Court name
Harare High Court
Case number
HH 5 of 2020
HC 1248 of 2019

Constable Katuruza v Commissioner General of Police & Anor (HH 5 of 2020, HC 1248 of 2019) [2020] ZWHHC 5 (08 January 2020);

Law report citations
Media neutral citation
[2020] ZWHHC 5
Coram
Tagu J

CONSTABLE KATURUZA C

versus

THE COMMISSIONER GENERAL OF POLICE

and

THE POLICE SERVICE COMMISSION

 

 

HIGH COURT OF ZIMBABWE

TAGU J

HARARE, 1 July 2019 & 8 January 2020

 

 

OPPOSED APPLICATION

 

N Mugiya, for applicant

D Jaricha, for respondents

 

                TAGU J: This is a court application for review. The facts are that the applicant who was a constable in the Zimbabwe Republic Police was charged for contravening Paragraph 35 of the Schedule to the Police Act [Chapter 11.10] by the first respondent’s trial officer in terms of section 34 (1) of the Police Act. The allegations were that the applicant was charged for leaving the country without the permission of the Commissioner General of Police. He was convicted by a single officer and sentenced to pay a fine of $5.00 which is the least form of sentence in terms of s 29A of the Police Act.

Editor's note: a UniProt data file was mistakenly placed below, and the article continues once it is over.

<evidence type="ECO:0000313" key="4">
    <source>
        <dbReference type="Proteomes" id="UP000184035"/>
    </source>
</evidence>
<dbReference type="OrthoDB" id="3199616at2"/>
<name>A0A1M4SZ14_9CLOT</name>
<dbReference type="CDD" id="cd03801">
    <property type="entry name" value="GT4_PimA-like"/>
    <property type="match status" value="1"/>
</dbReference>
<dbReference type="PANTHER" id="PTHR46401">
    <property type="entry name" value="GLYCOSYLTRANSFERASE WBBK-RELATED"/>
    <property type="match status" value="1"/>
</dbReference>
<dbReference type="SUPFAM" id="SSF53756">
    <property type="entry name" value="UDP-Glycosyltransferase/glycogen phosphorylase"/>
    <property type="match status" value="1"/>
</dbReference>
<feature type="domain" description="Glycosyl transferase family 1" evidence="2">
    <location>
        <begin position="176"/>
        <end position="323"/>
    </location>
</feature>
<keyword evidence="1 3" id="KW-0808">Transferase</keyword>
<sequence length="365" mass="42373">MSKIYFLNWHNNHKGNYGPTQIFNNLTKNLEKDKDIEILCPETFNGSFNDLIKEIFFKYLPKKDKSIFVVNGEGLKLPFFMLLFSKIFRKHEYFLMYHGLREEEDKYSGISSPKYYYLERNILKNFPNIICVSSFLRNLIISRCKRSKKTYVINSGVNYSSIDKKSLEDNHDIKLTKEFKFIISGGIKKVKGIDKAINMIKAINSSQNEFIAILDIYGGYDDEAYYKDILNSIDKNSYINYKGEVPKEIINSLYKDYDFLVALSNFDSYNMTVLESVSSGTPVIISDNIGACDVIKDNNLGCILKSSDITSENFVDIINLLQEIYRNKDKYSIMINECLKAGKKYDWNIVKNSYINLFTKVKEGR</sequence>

The applicant submitted that he was surprised in that on the 20th of August 2018 he was called to appear before a board of suitability in terms of Section 50 of the Police Act. This surprised him because a board of suitability can only be convened after a member has at least 3 transgressions in terms of the Police Act especially if that is read together with circular 3 of 2012. According to him a board is convened for a single transgression when the conviction is of a serious nature in which case it must concern dishonesty. In terms of the standing orders Volume 1 and the uncorded rules Volume 1, the board could only be lawfully convened when the trial officer who would have convicted a member in terms of s 34 (1) of the Police Act would have recommended a board of suitability. This was not the case in this case. He said he was even more shocked on the 3rd of September 2018 when he received a radio for discharge, dismissing him from employment and no reasons were given. He requested for reasons which were not forth coming. Finally he wrote through his legal practitioners seeking for the reasons but none were furnished. This prompted him to file the present application for review so that the decision of the first respondent could be set aside since his decision amounts to a fatal irregularity since it violated his rights for a fair hearing in terms of Section 69 of the Constitution of Zimbabwe and his right to a fair administrative decision in terms of Section 68 (2) of the Constitution. He now seeks the following relief-